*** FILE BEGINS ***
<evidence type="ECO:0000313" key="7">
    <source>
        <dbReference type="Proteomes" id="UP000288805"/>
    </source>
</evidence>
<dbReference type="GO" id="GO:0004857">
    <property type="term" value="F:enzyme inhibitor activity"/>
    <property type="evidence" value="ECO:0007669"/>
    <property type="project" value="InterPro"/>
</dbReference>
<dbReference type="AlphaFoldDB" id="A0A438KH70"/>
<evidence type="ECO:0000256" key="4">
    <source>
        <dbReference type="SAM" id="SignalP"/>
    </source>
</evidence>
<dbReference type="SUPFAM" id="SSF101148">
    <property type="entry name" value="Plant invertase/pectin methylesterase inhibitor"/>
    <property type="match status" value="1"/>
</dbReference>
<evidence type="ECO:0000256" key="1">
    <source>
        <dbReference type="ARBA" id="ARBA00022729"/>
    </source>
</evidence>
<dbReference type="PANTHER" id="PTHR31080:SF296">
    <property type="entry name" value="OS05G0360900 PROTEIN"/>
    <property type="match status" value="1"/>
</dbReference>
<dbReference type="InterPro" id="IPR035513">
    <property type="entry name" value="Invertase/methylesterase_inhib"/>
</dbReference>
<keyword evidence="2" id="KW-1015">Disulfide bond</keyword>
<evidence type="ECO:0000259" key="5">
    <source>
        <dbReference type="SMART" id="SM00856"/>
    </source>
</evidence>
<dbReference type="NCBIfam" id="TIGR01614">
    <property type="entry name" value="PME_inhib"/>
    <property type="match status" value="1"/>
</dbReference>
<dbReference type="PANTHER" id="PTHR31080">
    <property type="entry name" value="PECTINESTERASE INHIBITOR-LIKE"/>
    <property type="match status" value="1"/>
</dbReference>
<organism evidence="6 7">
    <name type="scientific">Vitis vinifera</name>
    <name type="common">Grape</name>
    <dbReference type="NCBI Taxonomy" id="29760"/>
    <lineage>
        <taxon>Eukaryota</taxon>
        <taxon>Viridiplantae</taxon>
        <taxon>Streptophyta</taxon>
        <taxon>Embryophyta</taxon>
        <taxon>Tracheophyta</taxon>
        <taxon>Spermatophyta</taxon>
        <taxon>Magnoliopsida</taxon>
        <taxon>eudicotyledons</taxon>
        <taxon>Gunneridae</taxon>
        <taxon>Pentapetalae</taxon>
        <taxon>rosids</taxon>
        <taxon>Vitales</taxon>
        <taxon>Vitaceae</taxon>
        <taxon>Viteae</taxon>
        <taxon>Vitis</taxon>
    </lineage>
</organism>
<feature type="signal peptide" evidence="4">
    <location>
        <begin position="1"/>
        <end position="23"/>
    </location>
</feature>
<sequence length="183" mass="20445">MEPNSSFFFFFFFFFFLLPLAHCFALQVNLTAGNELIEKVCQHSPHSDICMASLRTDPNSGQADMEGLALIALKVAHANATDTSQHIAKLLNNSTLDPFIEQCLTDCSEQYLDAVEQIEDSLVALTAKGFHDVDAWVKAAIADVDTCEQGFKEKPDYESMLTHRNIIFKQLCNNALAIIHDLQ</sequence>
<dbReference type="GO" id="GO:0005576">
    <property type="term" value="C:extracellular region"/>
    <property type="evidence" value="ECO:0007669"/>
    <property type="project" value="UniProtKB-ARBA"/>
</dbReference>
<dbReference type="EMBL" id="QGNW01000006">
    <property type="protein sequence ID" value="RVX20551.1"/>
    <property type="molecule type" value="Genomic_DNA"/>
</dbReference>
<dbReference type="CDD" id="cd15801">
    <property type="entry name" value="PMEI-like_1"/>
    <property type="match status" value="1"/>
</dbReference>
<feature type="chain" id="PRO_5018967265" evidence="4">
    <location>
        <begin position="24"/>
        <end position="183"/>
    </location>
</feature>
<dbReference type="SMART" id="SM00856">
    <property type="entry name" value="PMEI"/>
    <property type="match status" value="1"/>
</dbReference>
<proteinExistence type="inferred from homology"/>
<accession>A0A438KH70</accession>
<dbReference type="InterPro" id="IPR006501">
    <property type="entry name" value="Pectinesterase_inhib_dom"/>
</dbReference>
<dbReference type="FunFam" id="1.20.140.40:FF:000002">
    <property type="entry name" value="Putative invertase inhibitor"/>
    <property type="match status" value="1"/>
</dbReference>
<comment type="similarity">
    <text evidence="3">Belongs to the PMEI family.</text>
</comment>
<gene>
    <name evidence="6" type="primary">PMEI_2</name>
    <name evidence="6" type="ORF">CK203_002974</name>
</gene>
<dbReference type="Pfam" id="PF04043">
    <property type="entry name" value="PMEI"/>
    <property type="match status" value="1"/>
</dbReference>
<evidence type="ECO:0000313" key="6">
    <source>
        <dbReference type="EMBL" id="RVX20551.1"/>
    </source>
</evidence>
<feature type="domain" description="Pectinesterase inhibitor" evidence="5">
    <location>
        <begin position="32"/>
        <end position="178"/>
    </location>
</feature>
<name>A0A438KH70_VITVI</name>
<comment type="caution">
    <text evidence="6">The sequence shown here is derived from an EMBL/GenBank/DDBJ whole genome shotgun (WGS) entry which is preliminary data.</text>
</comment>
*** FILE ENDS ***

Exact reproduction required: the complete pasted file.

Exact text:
<evidence type="ECO:0000313" key="7">
    <source>
        <dbReference type="Proteomes" id="UP000288805"/>
    </source>
</evidence>
<dbReference type="GO" id="GO:0004857">
    <property type="term" value="F:enzyme inhibitor activity"/>
    <property type="evidence" value="ECO:0007669"/>
    <property type="project" value="InterPro"/>
</dbReference>
<dbReference type="AlphaFoldDB" id="A0A438KH70"/>
<evidence type="ECO:0000256" key="4">
    <source>
        <dbReference type="SAM" id="SignalP"/>
    </source>
</evidence>
<dbReference type="SUPFAM" id="SSF101148">
    <property type="entry name" value="Plant invertase/pectin methylesterase inhibitor"/>
    <property type="match status" value="1"/>
</dbReference>
<evidence type="ECO:0000256" key="1">
    <source>
        <dbReference type="ARBA" id="ARBA00022729"/>
    </source>
</evidence>
<dbReference type="PANTHER" id="PTHR31080:SF296">
    <property type="entry name" value="OS05G0360900 PROTEIN"/>
    <property type="match status" value="1"/>
</dbReference>
<dbReference type="InterPro" id="IPR035513">
    <property type="entry name" value="Invertase/methylesterase_inhib"/>
</dbReference>
<keyword evidence="2" id="KW-1015">Disulfide bond</keyword>
<evidence type="ECO:0000259" key="5">
    <source>
        <dbReference type="SMART" id="SM00856"/>
    </source>
</evidence>
<dbReference type="NCBIfam" id="TIGR01614">
    <property type="entry name" value="PME_inhib"/>
    <property type="match status" value="1"/>
</dbReference>
<dbReference type="PANTHER" id="PTHR31080">
    <property type="entry name" value="PECTINESTERASE INHIBITOR-LIKE"/>
    <property type="match status" value="1"/>
</dbReference>
<organism evidence="6 7">
    <name type="scientific">Vitis vinifera</name>
    <name type="common">Grape</name>
    <dbReference type="NCBI Taxonomy" id="29760"/>
    <lineage>
        <taxon>Eukaryota</taxon>
        <taxon>Viridiplantae</taxon>
        <taxon>Streptophyta</taxon>
        <taxon>Embryophyta</taxon>
        <taxon>Tracheophyta</taxon>
        <taxon>Spermatophyta</taxon>
        <taxon>Magnoliopsida</taxon>
        <taxon>eudicotyledons</taxon>
        <taxon>Gunneridae</taxon>
        <taxon>Pentapetalae</taxon>
        <taxon>rosids</taxon>
        <taxon>Vitales</taxon>
        <taxon>Vitaceae</taxon>
        <taxon>Viteae</taxon>
        <taxon>Vitis</taxon>
    </lineage>
</organism>
<feature type="signal peptide" evidence="4">
    <location>
        <begin position="1"/>
        <end position="23"/>
    </location>
</feature>
<sequence length="183" mass="20445">MEPNSSFFFFFFFFFFLLPLAHCFALQVNLTAGNELIEKVCQHSPHSDICMASLRTDPNSGQADMEGLALIALKVAHANATDTSQHIAKLLNNSTLDPFIEQCLTDCSEQYLDAVEQIEDSLVALTAKGFHDVDAWVKAAIADVDTCEQGFKEKPDYESMLTHRNIIFKQLCNNALAIIHDLQ</sequence>
<dbReference type="GO" id="GO:0005576">
    <property type="term" value="C:extracellular region"/>
    <property type="evidence" value="ECO:0007669"/>
    <property type="project" value="UniProtKB-ARBA"/>
</dbReference>
<dbReference type="EMBL" id="QGNW01000006">
    <property type="protein sequence ID" value="RVX20551.1"/>
    <property type="molecule type" value="Genomic_DNA"/>
</dbReference>
<dbReference type="CDD" id="cd15801">
    <property type="entry name" value="PMEI-like_1"/>
    <property type="match status" value="1"/>
</dbReference>
<feature type="chain" id="PRO_5018967265" evidence="4">
    <location>
        <begin position="24"/>
        <end position="183"/>
    </location>
</feature>
<dbReference type="SMART" id="SM00856">
    <property type="entry name" value="PMEI"/>
    <property type="match status" value="1"/>
</dbReference>
<proteinExistence type="inferred from homology"/>
<accession>A0A438KH70</accession>
<dbReference type="InterPro" id="IPR006501">
    <property type="entry name" value="Pectinesterase_inhib_dom"/>
</dbReference>
<dbReference type="FunFam" id="1.20.140.40:FF:000002">
    <property type="entry name" value="Putative invertase inhibitor"/>
    <property type="match status" value="1"/>
</dbReference>
<comment type="similarity">
    <text evidence="3">Belongs to the PMEI family.</text>
</comment>
<gene>
    <name evidence="6" type="primary">PMEI_2</name>
    <name evidence="6" type="ORF">CK203_002974</name>
</gene>
<dbReference type="Pfam" id="PF04043">
    <property type="entry name" value="PMEI"/>
    <property type="match status" value="1"/>
</dbReference>
<evidence type="ECO:0000313" key="6">
    <source>
        <dbReference type="EMBL" id="RVX20551.1"/>
    </source>
</evidence>
<feature type="domain" description="Pectinesterase inhibitor" evidence="5">
    <location>
        <begin position="32"/>
        <end position="178"/>
    </location>
</feature>
<name>A0A438KH70_VITVI</name>
<comment type="caution">
    <text evidence="6">The sequence shown here is derived from an EMBL/GenBank/DDBJ whole genome shotgun (WGS) entry which is preliminary data.</text>
</comment>